COVID was similarly an accelerant in the formation of Das Shaufenster, a Seattle gallery founded by German-born, Washington-based Anna Mlasowsky. Das Schaufenster arose from a combination of pessismism and proximity. Early on in the pandemic, when many assumed we would be back to our normal lives within weeks, Mlasowsky braced herself for a protracted ordeal. With the rare luxury of extra time on her hands due to canceled opportunities and exhibitions, Mlasowsky reached out to her landlord to see about leasing the boarded-up storefront space downstairs from her apartment. The format of Das Schaufenster alone dispenses entirely with multiple barriers to entry, in that the works on display can be viewed directly from the street with no need to step inside to experience the art on offer. This 24/7 viewable nature has the additional benefit of not requiring Mlasowsky to staff the gallery, which would have been an insurmountable cost to getting the project off the ground. When asked what drove her to use her COVID pause time to start a gallery, Mlasowsky lists a multitude of reasons. Representation has been slow to materialize for her, which she attributes both to the opaque elitism of the gallery system and her status as an immigrant outsider in the United States, without the connections that make or break an art career. “In art, most of your career is based on who you know and who’s recommending you,” she notes – leading to a long-held desire to be able to provide opportunities for other marginalized artists. Visiting galleries in several American cities, she too noticed a universal feeling of unwelcome in those spaces. More urgently, many in her immigrant artist network were in true crisis when the pandemic began. With no work to justify their visas and no way of getting back to their home countries, they were doubly stranded. Das Schaufenster acted quickly to offer exhibition opportunities and cross-post information to help navigate thorny visa extension issues.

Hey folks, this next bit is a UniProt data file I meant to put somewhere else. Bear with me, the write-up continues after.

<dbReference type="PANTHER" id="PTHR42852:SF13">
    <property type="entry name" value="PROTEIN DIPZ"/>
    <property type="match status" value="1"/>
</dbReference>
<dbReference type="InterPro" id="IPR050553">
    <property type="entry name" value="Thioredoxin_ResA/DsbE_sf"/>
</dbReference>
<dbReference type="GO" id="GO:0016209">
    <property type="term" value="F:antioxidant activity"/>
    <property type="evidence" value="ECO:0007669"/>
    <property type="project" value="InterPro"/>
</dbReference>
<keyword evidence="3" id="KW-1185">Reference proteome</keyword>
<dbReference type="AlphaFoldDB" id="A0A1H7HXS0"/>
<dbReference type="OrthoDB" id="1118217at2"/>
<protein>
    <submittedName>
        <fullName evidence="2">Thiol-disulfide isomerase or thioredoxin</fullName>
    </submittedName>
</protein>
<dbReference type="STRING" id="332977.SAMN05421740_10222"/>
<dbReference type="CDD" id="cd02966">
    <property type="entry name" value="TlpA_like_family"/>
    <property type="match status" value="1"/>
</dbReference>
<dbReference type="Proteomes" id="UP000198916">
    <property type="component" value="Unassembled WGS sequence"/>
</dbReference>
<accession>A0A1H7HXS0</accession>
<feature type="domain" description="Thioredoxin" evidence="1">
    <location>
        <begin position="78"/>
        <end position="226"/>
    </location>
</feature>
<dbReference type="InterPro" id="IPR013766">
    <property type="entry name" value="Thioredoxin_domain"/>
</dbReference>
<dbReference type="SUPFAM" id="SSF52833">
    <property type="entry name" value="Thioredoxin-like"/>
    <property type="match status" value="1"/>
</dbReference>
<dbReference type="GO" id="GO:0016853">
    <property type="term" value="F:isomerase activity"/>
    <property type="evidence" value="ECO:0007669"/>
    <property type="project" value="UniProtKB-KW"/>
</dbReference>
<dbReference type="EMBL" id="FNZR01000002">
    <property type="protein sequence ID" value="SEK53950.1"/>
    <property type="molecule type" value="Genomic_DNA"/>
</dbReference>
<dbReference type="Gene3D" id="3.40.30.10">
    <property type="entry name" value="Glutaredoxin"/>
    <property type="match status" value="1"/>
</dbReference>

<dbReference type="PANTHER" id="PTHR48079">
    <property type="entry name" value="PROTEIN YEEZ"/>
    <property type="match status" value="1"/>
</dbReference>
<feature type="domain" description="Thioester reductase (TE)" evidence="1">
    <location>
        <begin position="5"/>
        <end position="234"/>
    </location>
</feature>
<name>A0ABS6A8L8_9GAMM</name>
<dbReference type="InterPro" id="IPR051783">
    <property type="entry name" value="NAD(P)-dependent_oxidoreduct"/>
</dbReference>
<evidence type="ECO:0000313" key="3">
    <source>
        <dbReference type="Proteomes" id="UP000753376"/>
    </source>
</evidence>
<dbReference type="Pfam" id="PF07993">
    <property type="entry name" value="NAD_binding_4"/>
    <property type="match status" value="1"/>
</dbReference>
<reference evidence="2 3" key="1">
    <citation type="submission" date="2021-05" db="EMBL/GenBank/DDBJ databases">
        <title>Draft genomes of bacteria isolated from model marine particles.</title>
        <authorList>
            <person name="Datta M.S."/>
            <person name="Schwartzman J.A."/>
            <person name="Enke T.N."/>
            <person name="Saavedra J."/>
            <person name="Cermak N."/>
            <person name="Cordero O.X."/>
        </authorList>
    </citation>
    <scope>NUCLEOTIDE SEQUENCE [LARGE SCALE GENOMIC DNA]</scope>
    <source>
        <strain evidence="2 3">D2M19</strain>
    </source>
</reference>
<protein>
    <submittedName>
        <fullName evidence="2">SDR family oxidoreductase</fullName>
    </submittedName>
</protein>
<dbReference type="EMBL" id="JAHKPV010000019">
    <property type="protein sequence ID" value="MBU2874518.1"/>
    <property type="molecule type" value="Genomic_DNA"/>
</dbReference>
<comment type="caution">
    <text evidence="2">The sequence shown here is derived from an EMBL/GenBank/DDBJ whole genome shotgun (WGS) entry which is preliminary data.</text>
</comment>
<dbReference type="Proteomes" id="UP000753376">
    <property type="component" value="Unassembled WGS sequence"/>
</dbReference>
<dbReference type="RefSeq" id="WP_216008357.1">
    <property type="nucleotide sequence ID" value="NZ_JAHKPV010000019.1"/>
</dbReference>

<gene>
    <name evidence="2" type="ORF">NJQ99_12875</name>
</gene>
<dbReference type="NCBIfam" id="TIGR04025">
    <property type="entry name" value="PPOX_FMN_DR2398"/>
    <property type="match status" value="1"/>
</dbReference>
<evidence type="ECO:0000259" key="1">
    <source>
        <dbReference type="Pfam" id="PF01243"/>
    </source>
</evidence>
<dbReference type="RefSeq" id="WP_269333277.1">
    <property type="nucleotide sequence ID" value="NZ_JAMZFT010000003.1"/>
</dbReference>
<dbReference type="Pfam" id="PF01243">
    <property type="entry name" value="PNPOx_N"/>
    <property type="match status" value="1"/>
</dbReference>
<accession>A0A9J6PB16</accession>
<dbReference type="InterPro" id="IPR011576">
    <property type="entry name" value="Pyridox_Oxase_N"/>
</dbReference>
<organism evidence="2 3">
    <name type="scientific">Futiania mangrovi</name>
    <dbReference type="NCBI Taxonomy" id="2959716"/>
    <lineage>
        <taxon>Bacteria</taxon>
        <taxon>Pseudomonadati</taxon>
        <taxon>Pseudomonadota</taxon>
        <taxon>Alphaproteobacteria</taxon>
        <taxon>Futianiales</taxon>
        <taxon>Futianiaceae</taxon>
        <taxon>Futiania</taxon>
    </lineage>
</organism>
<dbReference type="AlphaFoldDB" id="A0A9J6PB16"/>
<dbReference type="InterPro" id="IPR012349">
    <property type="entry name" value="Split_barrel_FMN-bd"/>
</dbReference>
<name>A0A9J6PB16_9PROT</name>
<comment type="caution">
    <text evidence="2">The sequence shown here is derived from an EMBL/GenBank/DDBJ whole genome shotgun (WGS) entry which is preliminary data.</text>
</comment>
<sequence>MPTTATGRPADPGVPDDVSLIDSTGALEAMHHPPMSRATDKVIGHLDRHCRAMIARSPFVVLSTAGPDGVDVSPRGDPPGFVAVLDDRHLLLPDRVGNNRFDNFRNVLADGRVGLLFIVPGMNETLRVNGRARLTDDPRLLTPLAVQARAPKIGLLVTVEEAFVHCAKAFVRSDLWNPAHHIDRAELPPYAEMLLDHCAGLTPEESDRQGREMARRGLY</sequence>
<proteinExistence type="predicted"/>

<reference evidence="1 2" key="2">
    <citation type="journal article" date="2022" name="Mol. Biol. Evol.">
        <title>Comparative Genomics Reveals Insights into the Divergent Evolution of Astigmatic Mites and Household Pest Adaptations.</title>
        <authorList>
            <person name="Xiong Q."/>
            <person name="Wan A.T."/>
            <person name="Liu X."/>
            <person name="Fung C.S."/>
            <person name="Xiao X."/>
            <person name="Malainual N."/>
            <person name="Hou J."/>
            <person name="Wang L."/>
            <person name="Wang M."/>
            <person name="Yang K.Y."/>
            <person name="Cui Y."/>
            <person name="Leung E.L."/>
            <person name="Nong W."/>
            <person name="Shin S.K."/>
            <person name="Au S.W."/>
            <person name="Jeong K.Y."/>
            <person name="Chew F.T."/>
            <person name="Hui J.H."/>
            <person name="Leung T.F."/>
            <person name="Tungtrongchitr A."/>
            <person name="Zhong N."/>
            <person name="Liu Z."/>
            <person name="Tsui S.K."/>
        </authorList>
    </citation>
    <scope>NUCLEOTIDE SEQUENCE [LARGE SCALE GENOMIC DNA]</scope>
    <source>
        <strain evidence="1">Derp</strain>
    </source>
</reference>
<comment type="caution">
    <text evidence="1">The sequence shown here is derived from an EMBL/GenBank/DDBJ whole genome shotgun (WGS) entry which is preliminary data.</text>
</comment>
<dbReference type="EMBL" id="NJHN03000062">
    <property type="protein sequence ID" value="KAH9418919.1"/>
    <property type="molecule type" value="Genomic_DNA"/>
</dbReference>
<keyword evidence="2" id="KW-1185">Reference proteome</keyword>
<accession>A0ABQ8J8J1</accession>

With that accomplished, Mlasowsky next turned towards artists with a community-minded practice, many of whom were working overtime to address the double needs of pandemic and protest. This opportunity for activist artists to recharge and focus on their own creativity has resulted in exhibitions from Corey Pemberton, Shiva Aliabadi and Connor Walden. Other months offered MFA students with canceled thesis exhibitions a chance to show their work. Now, a 2021 exhibition schedule curated by Anna Parisi and Tiffany Danielle Elliot showcases LatinX artists who are reclaiming voices of dissent and decolonization. In Mlasowsky’s wealthy Seattle neighborhood, “most of our neighbors are tech executives – and they don’t tend to go to art openings, so I felt the need to bring the art to them. I don’t love that they are being catered to, but at least they’re seeing the work.” Mlasowsky intentionally
breaches their walls of privilege with artistic confrontation, exposing audiences to police shootings in Brazilian Favelas, nonconsensual medical trials and the uncomfortable truth that our wealth is often dependent on the misery of others. As impressive as it is, Das Schaufenster is far from Mlasowsky’s only project during this interval. Das Fernglas is an inbox based gallery that Mlasowsky began in 2021 which delivers curated content from glass-centric artists directly to the homes of patrons and fans. Each “exhibition” is a piece of digital content designed by the participating visiting artist to delight and inform. Recent months have featured Liesl Schubel and Jens Pfeifer, with visiting artists from around the world scheduled to participate on a bi-monthly basis through 2022. This project was one that Mlasowsky had been wanting to start for years, and only thanks to the pandemic shut down did she finally have the time to see it to reality.